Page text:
A pastor friend of mine said, “Don't get too negative by accusing others of wrongdoing. Just show them how if they'd done things differently, they could have expected a much more positive outcome.”
How would you like it if your church could double, triple, or even quintuple the amount of money placed in the offering plate each Sabbath? What would that mean; how far would it go towards fulfilling your respective church's mission? What if I could give you one little secret that could accomplish all that without the need for any gimmicks, tricks, or other contrivances?
Just one little secret that you could take back to your own church, implement it, and see amazing results, even from the very first Sabbath it is tried?
When I stumbled upon this, more than a decade ago, I was astounded that it could be so simple. The setting was this: I had just returned to my home church after being away for many years as a missionary and denominational church worker. How good it was to be home!
And with my return came an acceptance back into my local fold and with it, numerous responsibilities in several church offices. One of these caused me to be placed upon the local church board.
It was at this very time which I had come across this discovery of how to increase offerings. I shared it with the church board to gauge their response.
I told them,
“I have this great idea to increase offerings. Here's what we do. During the 11 o'clock hour, the Divine service, we don't do the regular offering call. We won't have the deacons come forward with offering plates, we won't make a formal appeal for the offering, there won't be any reverent music played while the offering is collected and there certainly won't be any prayer over the offering.
Instead, we will skip this altogether. In place of it, while the preacher is preaching, we will have an envelope and start passing it from one person to another, willy-nilly like, around the whole church.
No deacon will do this. It will just meander around from person to person. While the sermon is going on, people can rustle in their purses and wallets to find the money they need to donate. Again, we won't say what the offering is for, and of course, we won't pray over it.”
You could have heard a pin drop and the blank stares facing me were stone cold. “Had I gone out of my mind,” they probably thought?
I continued, “Sounds crazy, right? And yet this is exactly what we do EVERY Sabbath during the adult Sabbath school lesson!” Things got quiet..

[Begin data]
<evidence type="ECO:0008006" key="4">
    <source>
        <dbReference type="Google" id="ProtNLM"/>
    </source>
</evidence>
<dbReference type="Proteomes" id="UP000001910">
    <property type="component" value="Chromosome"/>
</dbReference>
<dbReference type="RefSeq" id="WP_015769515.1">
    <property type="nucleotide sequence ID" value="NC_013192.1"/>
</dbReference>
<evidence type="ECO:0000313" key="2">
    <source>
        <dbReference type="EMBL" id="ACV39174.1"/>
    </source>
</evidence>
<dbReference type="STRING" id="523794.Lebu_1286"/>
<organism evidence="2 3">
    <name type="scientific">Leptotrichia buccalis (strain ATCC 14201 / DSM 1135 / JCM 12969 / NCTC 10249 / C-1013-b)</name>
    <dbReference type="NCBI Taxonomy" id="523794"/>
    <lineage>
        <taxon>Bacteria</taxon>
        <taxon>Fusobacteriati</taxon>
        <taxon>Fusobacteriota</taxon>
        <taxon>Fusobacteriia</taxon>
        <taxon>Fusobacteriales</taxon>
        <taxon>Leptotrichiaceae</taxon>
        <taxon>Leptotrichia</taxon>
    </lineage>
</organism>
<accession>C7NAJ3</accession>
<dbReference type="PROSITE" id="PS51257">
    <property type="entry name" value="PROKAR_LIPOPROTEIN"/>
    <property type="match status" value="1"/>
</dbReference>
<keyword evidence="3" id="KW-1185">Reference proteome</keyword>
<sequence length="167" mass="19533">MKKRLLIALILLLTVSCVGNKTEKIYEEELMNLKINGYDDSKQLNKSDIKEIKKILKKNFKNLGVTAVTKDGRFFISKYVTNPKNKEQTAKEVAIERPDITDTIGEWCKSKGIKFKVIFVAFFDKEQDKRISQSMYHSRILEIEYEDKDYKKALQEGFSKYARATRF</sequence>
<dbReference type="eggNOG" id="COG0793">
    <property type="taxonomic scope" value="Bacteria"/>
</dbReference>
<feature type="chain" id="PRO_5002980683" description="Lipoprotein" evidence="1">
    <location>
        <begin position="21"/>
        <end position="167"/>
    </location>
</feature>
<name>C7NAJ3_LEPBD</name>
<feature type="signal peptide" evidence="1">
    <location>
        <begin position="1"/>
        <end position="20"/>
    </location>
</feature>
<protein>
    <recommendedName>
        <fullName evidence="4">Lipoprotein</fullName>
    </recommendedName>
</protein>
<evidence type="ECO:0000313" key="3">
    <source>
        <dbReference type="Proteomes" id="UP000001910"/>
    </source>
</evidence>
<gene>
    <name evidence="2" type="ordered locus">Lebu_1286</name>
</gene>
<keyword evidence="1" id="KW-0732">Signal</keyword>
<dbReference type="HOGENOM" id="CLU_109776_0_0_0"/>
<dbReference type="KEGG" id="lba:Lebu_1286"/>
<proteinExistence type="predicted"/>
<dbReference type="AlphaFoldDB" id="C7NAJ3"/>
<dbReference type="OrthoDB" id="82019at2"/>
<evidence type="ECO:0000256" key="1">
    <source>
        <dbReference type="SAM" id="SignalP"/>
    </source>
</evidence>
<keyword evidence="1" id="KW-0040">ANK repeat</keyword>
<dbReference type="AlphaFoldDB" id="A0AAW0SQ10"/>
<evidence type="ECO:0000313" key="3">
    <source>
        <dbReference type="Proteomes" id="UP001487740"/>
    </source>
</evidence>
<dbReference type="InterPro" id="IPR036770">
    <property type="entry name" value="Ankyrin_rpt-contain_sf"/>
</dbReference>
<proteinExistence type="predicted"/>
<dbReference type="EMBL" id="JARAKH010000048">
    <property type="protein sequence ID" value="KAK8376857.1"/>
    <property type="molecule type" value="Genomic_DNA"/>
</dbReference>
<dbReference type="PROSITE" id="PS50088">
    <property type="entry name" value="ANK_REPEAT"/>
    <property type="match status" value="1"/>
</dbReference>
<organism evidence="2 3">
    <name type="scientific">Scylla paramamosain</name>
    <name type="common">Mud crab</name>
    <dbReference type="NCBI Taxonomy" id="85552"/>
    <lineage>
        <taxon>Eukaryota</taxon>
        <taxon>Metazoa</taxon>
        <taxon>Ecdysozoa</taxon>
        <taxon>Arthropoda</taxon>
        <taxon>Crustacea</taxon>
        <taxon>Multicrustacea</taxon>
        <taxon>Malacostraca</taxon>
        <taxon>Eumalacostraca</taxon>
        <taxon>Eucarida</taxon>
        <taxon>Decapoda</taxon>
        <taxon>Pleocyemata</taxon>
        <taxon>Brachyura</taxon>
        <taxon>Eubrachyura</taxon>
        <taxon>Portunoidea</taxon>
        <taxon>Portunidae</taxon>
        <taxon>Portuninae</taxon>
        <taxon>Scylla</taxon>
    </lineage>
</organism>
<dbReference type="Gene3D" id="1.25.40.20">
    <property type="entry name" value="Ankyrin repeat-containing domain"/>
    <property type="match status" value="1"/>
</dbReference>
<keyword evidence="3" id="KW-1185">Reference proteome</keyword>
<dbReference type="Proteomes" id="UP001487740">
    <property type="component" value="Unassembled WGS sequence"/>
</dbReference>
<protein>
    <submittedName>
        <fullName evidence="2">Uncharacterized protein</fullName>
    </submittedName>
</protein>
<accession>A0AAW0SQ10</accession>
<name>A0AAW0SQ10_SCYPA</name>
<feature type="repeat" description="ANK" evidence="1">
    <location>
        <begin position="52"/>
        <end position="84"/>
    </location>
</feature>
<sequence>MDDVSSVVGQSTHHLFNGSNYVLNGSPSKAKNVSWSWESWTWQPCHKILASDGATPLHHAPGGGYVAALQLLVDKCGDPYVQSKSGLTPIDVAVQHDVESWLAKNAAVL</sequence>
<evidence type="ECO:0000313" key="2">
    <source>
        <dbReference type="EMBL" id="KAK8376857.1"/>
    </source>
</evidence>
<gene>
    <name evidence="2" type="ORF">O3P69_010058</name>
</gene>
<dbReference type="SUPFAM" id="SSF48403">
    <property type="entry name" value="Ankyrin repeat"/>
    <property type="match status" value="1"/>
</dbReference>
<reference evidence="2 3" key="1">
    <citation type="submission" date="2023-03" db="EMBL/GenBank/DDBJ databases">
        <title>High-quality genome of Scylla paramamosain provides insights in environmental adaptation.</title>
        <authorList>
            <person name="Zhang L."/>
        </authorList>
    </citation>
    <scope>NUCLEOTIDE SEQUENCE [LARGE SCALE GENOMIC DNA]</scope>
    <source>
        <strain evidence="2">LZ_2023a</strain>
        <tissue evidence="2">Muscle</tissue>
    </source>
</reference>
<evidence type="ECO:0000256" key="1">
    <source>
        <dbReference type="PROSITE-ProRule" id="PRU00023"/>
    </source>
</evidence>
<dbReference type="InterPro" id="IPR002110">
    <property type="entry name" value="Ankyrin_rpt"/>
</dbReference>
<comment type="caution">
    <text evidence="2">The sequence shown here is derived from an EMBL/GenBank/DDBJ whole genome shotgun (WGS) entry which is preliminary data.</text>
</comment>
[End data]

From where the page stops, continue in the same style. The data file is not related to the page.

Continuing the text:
I would venture to say that in 90% of the people reading this have it happen this way in their own Sabbath School. We know how it goes.
While the lesson is being taught, someone takes that yellow envelope and passes it around the circle. For most it's like a game of hot potato, not wanting to be caught holding it when the game is over.
People dig for change, or pass it on. Nobody knows what the offering is for. There never is a report given on its use. And there is never any prayer of blessing upon it.
And as a college teacher, for years I know what happens when a class is interrupted for any reason. The focus on the instructor is lost, and the mind turns to the interruption. From the moment that person walks into the class with the yellow offering envelope, all eyes are on them. All thought is to money issues, not on the class subject matter.
Now let's think about the kids divisions like a kindergarden class.
There is a big deal about offerings! There are stories told about supporting missions and a map to show where the money goes. It will be followed by a song while the money is given and then a special prayer is made. This is common in most children's divisions. Why don't we do it during the adult classes?
Offering is a form of worship. The act of giving should be treated with reverence and respect. Again, why do we make an offering call during the divine service and make a big deal of it instead of just passing around an envelope?
So, the very next week after that board meeting I thought I'd give my remedial idea a try. I was teaching one of the adult Sabbath School classes. Sure enough, halfway through the middle of the class, the Sabbath School treasurer came walking in with her yellow envelope. I stopped the class, took the envelope, and told her I'd bring it after the end of the class. We finished the lesson, then five minutes before the end of class time, I gave an appeal. I talked at length about where mission offerings go and their importance to spreading the gospel and, that a blessing will also fall upon the giver. That day we got just over $70 in offering which was many times more than usual!
Not a bad amount when you consider that there were less than twenty persons in the class. One of the elders (whose wife was the SS treasurer) came to me afterwards and said that it was highest Sabbath School offering that they'd ever had.
So, I dare you.
I dare you to prove God and see if He will not bless you in this regard as well. Make Sabbath School offerings prominent, not an afterthought. Take just a couple of dedicated minutes in your class for this. Or, will your Sabbath School continue to treat missions with indifference? Will you hold back the work by not giving due respect and reverence to the act of worshipful giving and continue to just pass along the yellow envelope like a hot potato?
“Bring ye all the tithes into the storehouse, that there may be meat in mine house, and prove me now herewith, saith the Lord of hosts, if I will not open you the windows of heaven, and pour you out a blessing, that there shall not be room enough to receive it” (Malachi 3:10).
John Kannenberg is the Director of Great Western Health Foundation, in Fargo, ND